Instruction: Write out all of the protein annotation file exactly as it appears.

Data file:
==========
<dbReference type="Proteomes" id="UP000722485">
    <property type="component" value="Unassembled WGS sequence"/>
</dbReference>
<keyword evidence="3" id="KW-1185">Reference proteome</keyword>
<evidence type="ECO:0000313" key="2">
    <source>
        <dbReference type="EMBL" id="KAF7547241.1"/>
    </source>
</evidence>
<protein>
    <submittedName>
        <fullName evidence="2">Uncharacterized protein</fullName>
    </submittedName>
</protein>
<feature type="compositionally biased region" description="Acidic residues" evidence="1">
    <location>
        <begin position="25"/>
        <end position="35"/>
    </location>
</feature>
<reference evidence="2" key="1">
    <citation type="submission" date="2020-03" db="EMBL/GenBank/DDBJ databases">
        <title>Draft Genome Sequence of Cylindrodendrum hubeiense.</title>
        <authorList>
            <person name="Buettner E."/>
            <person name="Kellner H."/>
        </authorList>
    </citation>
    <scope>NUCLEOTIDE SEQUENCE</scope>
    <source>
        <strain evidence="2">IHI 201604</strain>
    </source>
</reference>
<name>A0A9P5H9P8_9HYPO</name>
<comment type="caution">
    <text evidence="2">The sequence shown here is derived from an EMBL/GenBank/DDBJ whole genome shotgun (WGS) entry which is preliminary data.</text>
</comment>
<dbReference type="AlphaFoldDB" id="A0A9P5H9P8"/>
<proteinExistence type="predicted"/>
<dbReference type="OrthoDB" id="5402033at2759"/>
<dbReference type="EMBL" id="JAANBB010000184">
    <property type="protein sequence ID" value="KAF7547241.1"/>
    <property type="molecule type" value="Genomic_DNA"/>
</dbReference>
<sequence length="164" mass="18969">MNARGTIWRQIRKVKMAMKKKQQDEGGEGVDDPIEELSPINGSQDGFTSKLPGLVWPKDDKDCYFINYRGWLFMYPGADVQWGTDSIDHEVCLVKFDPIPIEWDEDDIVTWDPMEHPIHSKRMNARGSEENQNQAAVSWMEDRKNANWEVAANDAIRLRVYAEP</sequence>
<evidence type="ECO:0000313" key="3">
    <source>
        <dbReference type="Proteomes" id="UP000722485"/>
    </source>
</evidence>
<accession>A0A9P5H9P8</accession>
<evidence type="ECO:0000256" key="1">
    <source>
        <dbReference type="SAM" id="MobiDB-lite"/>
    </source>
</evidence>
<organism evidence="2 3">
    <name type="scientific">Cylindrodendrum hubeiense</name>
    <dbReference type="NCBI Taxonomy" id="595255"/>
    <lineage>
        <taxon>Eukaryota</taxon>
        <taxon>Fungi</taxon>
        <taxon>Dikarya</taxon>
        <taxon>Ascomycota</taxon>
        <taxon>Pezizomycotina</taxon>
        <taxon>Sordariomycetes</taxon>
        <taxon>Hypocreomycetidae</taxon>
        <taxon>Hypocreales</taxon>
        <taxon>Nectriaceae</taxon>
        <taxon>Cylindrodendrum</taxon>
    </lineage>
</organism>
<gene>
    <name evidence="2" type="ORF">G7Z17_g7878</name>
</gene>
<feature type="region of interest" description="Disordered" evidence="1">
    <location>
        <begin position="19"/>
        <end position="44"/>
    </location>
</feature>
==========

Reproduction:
<dbReference type="Proteomes" id="UP000722485">
    <property type="component" value="Unassembled WGS sequence"/>
</dbReference>
<keyword evidence="3" id="KW-1185">Reference proteome</keyword>
<evidence type="ECO:0000313" key="2">
    <source>
        <dbReference type="EMBL" id="KAF7547241.1"/>
    </source>
</evidence>
<protein>
    <submittedName>
        <fullName evidence="2">Uncharacterized protein</fullName>
    </submittedName>
</protein>
<feature type="compositionally biased region" description="Acidic residues" evidence="1">
    <location>
        <begin position="25"/>
        <end position="35"/>
    </location>
</feature>
<reference evidence="2" key="1">
    <citation type="submission" date="2020-03" db="EMBL/GenBank/DDBJ databases">
        <title>Draft Genome Sequence of Cylindrodendrum hubeiense.</title>
        <authorList>
            <person name="Buettner E."/>
            <person name="Kellner H."/>
        </authorList>
    </citation>
    <scope>NUCLEOTIDE SEQUENCE</scope>
    <source>
        <strain evidence="2">IHI 201604</strain>
    </source>
</reference>
<name>A0A9P5H9P8_9HYPO</name>
<comment type="caution">
    <text evidence="2">The sequence shown here is derived from an EMBL/GenBank/DDBJ whole genome shotgun (WGS) entry which is preliminary data.</text>
</comment>
<dbReference type="AlphaFoldDB" id="A0A9P5H9P8"/>
<proteinExistence type="predicted"/>
<dbReference type="OrthoDB" id="5402033at2759"/>
<dbReference type="EMBL" id="JAANBB010000184">
    <property type="protein sequence ID" value="KAF7547241.1"/>
    <property type="molecule type" value="Genomic_DNA"/>
</dbReference>
<sequence length="164" mass="18969">MNARGTIWRQIRKVKMAMKKKQQDEGGEGVDDPIEELSPINGSQDGFTSKLPGLVWPKDDKDCYFINYRGWLFMYPGADVQWGTDSIDHEVCLVKFDPIPIEWDEDDIVTWDPMEHPIHSKRMNARGSEENQNQAAVSWMEDRKNANWEVAANDAIRLRVYAEP</sequence>
<evidence type="ECO:0000313" key="3">
    <source>
        <dbReference type="Proteomes" id="UP000722485"/>
    </source>
</evidence>
<accession>A0A9P5H9P8</accession>
<evidence type="ECO:0000256" key="1">
    <source>
        <dbReference type="SAM" id="MobiDB-lite"/>
    </source>
</evidence>
<organism evidence="2 3">
    <name type="scientific">Cylindrodendrum hubeiense</name>
    <dbReference type="NCBI Taxonomy" id="595255"/>
    <lineage>
        <taxon>Eukaryota</taxon>
        <taxon>Fungi</taxon>
        <taxon>Dikarya</taxon>
        <taxon>Ascomycota</taxon>
        <taxon>Pezizomycotina</taxon>
        <taxon>Sordariomycetes</taxon>
        <taxon>Hypocreomycetidae</taxon>
        <taxon>Hypocreales</taxon>
        <taxon>Nectriaceae</taxon>
        <taxon>Cylindrodendrum</taxon>
    </lineage>
</organism>
<gene>
    <name evidence="2" type="ORF">G7Z17_g7878</name>
</gene>
<feature type="region of interest" description="Disordered" evidence="1">
    <location>
        <begin position="19"/>
        <end position="44"/>
    </location>
</feature>